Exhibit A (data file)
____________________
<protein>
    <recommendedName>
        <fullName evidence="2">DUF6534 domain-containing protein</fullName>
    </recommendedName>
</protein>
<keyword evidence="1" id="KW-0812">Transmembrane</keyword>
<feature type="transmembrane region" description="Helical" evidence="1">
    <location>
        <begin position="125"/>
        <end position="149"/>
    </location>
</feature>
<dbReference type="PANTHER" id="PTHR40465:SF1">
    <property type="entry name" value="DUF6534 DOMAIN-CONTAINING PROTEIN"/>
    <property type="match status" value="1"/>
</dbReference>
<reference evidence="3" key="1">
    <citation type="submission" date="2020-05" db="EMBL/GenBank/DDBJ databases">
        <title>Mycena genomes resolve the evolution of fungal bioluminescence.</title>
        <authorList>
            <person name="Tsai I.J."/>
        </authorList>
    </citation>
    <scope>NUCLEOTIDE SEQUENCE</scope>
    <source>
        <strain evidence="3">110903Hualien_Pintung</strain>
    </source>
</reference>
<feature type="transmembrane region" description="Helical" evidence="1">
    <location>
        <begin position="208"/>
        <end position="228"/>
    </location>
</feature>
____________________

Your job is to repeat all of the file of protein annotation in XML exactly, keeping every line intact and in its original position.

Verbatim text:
<protein>
    <recommendedName>
        <fullName evidence="2">DUF6534 domain-containing protein</fullName>
    </recommendedName>
</protein>
<keyword evidence="1" id="KW-0812">Transmembrane</keyword>
<feature type="transmembrane region" description="Helical" evidence="1">
    <location>
        <begin position="125"/>
        <end position="149"/>
    </location>
</feature>
<dbReference type="PANTHER" id="PTHR40465:SF1">
    <property type="entry name" value="DUF6534 DOMAIN-CONTAINING PROTEIN"/>
    <property type="match status" value="1"/>
</dbReference>
<reference evidence="3" key="1">
    <citation type="submission" date="2020-05" db="EMBL/GenBank/DDBJ databases">
        <title>Mycena genomes resolve the evolution of fungal bioluminescence.</title>
        <authorList>
            <person name="Tsai I.J."/>
        </authorList>
    </citation>
    <scope>NUCLEOTIDE SEQUENCE</scope>
    <source>
        <strain evidence="3">110903Hualien_Pintung</strain>
    </source>
</reference>
<feature type="transmembrane region" description="Helical" evidence="1">
    <location>
        <begin position="208"/>
        <end position="228"/>
    </location>
</feature>